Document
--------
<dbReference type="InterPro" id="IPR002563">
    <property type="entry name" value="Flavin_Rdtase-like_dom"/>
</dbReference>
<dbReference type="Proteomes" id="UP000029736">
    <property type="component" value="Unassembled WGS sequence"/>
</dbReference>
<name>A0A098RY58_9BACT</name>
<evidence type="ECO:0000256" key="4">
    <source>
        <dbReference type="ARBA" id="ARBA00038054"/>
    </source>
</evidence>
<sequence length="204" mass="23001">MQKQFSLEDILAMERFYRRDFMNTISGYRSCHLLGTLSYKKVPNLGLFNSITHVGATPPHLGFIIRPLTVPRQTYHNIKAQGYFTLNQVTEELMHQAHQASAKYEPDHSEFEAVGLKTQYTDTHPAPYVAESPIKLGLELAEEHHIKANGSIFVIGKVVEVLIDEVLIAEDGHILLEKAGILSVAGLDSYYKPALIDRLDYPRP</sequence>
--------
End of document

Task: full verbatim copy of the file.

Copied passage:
<dbReference type="InterPro" id="IPR002563">
    <property type="entry name" value="Flavin_Rdtase-like_dom"/>
</dbReference>
<dbReference type="Proteomes" id="UP000029736">
    <property type="component" value="Unassembled WGS sequence"/>
</dbReference>
<name>A0A098RY58_9BACT</name>
<evidence type="ECO:0000256" key="4">
    <source>
        <dbReference type="ARBA" id="ARBA00038054"/>
    </source>
</evidence>
<sequence length="204" mass="23001">MQKQFSLEDILAMERFYRRDFMNTISGYRSCHLLGTLSYKKVPNLGLFNSITHVGATPPHLGFIIRPLTVPRQTYHNIKAQGYFTLNQVTEELMHQAHQASAKYEPDHSEFEAVGLKTQYTDTHPAPYVAESPIKLGLELAEEHHIKANGSIFVIGKVVEVLIDEVLIAEDGHILLEKAGILSVAGLDSYYKPALIDRLDYPRP</sequence>